Block on Trump's Asylum Ban Upheld by Supreme Court
The end-of-term madness continues as the Supreme Court today issued four new opinions, dealing with bankruptcy, bankruptcy, whistleblowing, and patents. It's this last case that concerns us today.
Commil USA has a patent on a particular method of extending the range of wireless networks. It sued Cisco Systems, claiming infringement of its patent in Cisco's network equipment. Commil also claimed that Cisco induced others to infringe its patent by selling the network equipment containing the allegedly infringing technology.
Cisco's defense? It claimed that it had a good faith belief that Commil's patent was invalid. The district court refused to let Cisco use this defense, however, finding that whether Cisco honestly and truly believed Commil's patent was invalid wasn't a defense to the claim that Cisco induced other to infringe on the patent.
By a split 6-2 margin (Justice Breyer, likely due to his investments in one of the companies, didn't participate here), the Supreme Court held that a defendant's belief in the validity of a patent had no bearing on the separate question of the defendant's inducing others to infringe on the patent.
Direct infringement is essentially a strict liability offense: It doesn't matter whether the defendant knew there was a patent. Inducement, on the other hand, requires a defendant to know of the patent and to be aware that "the induced acts constitute patent infringement."
Quite simply, said Justice Kennedy, writing for the majority, "The question the Court confronts today concerns whether a defendant's belief regarding patent validity is a defense to a claim of induced infringement. It is not. The scienter element for induced infringement concerns infringement; that is a different issue than validity." Whether a patent is valid simply has no effect on whether a defendant engaged in inducing acts.
You might be wondering, "Does that mean you can induce infringement to an invalid patent?" That's still a "no"; the Court's decision today largely concerned burdens of persuasion; "if at the end of the day, an act that would have been an infringement or an inducement to infringe pertains to a patent that is shown to be invalid, there is no patent to be infringed," said Kennedy. But the validity of the patent isn't to be litigated in a discussion of induced infringement.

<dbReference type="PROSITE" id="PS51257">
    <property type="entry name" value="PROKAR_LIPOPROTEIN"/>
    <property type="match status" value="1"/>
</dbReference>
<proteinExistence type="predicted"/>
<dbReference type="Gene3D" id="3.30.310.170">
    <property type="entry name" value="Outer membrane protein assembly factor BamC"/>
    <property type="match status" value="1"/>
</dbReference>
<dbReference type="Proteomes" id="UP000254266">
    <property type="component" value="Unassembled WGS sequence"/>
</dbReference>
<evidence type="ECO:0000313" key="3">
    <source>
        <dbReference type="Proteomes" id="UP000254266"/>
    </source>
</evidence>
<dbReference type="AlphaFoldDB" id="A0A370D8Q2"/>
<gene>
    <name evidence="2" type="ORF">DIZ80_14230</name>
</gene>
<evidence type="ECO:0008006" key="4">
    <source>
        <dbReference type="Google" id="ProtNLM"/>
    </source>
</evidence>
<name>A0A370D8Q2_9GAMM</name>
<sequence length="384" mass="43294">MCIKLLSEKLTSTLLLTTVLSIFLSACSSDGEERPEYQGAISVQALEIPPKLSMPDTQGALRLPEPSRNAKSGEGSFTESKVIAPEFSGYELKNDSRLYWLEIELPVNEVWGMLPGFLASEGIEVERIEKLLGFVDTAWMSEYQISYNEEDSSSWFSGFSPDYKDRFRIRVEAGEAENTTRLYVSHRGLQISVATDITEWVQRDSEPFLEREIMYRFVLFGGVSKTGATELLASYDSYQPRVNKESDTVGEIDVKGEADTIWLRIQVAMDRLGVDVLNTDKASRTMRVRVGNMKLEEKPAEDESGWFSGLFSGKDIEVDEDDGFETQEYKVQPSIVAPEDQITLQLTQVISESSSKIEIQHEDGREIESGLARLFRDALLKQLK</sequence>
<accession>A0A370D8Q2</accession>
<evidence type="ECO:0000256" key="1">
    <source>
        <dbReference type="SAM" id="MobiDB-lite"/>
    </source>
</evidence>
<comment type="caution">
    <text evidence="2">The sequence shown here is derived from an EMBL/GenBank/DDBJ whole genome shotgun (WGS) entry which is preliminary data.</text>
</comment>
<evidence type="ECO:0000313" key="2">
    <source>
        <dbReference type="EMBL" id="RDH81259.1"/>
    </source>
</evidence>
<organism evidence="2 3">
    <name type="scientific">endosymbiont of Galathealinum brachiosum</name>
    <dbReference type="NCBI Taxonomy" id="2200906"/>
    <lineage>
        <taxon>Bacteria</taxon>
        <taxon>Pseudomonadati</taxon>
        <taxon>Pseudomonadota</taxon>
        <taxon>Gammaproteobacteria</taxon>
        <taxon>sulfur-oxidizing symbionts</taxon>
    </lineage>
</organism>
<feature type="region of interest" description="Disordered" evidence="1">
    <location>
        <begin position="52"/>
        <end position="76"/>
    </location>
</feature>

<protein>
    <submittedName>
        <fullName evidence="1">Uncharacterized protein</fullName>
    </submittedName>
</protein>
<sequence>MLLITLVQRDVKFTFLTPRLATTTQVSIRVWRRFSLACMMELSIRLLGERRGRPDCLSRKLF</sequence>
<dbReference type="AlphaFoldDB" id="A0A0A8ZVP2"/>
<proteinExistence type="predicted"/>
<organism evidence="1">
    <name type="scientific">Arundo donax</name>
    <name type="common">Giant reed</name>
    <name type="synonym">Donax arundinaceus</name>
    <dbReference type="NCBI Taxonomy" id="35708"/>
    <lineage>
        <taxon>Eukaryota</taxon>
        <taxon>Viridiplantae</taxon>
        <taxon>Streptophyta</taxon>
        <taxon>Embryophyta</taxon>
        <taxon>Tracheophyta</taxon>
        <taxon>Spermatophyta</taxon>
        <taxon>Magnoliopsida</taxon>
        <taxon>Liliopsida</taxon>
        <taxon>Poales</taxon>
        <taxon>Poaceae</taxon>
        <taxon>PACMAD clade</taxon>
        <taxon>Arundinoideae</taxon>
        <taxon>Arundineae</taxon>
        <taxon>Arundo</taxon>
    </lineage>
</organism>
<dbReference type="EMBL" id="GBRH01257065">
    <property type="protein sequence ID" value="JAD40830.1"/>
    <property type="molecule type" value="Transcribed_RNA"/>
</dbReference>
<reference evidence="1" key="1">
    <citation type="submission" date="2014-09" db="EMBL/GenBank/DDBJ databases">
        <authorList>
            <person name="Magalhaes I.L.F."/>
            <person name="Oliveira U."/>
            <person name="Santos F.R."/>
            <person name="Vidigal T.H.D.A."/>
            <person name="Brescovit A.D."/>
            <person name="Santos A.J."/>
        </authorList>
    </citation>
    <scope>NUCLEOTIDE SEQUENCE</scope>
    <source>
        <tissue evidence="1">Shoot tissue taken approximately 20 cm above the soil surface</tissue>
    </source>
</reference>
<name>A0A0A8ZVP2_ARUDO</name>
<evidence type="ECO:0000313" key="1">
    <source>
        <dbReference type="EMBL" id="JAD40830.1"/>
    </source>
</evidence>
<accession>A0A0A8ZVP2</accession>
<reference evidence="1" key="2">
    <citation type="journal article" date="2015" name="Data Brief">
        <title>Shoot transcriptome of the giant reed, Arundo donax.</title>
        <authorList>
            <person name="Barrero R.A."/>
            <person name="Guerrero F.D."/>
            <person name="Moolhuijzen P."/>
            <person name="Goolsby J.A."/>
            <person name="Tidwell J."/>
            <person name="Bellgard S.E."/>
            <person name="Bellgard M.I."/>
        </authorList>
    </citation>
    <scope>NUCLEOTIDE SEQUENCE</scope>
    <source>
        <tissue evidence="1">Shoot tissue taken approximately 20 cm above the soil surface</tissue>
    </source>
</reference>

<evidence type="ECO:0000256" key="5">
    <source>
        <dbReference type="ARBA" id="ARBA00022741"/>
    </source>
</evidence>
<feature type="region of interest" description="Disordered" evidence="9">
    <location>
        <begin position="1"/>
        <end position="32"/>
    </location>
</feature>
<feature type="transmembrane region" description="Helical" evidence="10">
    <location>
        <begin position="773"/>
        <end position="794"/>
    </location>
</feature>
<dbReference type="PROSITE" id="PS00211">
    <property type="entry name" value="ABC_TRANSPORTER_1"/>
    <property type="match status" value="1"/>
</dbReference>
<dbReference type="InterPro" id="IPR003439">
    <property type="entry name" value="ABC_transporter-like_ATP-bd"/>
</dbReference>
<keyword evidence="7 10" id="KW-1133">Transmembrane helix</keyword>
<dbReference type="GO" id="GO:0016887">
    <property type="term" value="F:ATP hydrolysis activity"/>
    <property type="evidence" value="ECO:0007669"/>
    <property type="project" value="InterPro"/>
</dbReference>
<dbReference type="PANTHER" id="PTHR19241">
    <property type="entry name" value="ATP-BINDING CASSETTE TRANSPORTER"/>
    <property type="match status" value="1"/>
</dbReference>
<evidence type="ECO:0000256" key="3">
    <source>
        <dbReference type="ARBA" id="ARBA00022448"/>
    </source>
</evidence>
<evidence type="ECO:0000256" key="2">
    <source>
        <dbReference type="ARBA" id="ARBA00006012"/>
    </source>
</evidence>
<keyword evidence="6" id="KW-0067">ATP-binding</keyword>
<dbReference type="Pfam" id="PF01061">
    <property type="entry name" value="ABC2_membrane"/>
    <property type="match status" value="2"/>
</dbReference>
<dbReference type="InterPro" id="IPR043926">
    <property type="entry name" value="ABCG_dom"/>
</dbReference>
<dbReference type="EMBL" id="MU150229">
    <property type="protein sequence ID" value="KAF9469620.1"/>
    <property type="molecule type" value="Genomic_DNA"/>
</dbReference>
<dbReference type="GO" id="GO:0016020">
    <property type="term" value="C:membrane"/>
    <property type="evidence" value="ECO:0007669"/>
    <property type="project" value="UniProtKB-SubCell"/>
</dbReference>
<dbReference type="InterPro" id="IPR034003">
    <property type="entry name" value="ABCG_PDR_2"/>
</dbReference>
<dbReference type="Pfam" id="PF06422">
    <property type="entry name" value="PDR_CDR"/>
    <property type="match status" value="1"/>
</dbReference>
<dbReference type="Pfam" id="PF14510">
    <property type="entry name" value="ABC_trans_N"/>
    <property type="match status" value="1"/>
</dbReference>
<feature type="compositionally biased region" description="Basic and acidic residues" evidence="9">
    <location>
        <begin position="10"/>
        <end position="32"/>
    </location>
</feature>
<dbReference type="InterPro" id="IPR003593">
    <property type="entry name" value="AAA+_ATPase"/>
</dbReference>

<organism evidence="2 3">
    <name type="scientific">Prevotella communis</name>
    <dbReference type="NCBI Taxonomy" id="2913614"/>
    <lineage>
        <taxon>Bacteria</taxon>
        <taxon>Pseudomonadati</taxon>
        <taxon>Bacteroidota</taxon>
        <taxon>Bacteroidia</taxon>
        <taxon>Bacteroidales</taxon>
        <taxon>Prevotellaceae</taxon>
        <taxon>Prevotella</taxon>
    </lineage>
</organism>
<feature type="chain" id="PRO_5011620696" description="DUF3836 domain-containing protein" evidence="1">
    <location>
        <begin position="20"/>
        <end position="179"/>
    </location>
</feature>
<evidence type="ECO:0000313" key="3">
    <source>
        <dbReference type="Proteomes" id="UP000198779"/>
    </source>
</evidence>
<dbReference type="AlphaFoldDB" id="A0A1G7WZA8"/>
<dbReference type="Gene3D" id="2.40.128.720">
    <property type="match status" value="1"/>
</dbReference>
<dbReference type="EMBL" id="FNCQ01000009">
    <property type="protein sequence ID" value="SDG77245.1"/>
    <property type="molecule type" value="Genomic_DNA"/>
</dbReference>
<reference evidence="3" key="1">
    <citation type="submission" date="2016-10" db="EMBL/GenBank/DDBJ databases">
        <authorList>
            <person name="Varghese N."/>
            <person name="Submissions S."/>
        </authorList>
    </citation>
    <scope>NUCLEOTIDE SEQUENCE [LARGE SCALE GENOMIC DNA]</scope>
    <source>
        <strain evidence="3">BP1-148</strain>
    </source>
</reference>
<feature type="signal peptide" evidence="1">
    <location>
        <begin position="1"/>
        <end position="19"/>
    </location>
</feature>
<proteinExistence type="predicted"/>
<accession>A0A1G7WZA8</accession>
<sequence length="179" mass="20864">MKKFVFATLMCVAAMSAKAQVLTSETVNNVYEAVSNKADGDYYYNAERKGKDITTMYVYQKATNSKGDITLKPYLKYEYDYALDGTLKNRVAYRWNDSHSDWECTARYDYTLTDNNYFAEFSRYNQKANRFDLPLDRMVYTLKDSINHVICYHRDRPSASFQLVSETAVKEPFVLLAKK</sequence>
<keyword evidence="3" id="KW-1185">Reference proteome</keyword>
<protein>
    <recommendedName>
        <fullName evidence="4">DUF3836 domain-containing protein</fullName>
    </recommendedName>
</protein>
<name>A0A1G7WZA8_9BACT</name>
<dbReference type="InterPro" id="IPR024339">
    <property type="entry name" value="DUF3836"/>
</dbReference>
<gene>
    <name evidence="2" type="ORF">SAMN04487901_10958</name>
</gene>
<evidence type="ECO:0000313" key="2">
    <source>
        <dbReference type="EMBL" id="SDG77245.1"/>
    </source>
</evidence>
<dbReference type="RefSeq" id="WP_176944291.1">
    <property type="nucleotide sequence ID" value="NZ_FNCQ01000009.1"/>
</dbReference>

In closing, Kennedy let us all know that the Court isn't blind; it's well aware that "[s]ome companies may use patents as a sword to go after defendants for money, even when their claims are frivolous," but neither party raised the issue of frivolity here, and the Court wasn't going to go down that road if it didn't have to.
Justice Scalia, joined by Chief Justice Roberts, dissented for a very simple reason. In Scalia's view, which makes a lot of sense, "Because only valid patents can be infringed, anyone with a good-faith belief in a patent's invalidity necessarily believes the patent cannot be infringed." And Scalia squarely addresses the concern that Kennedy raises, but dismisses, by observing, "[I]t is by no means clear that the Court's holding, which increases the in terrorem power of patent trolls, is preferable."
The power of a patent "troll" is extinguished only when its patent is held to be invalid. Scalia is correct call their power "in terrorem," (a slightly moldy bit of Latin meaning a legal threat in case you don't remember much from your 1L year). Now, a patent troll can sue for induced infringement even if the defendant has a good faith belief that the patent is completely bogus. What Scalia realizes (that Kennedy may not) is that patent trolls don't care about seeing patent litigation through to the end. Indeed, they don't want patent cases to go to trial, where they run the risk of losing. They would much rather use the threat of a lawsuit to get what they want, and this opinion does make that easier.
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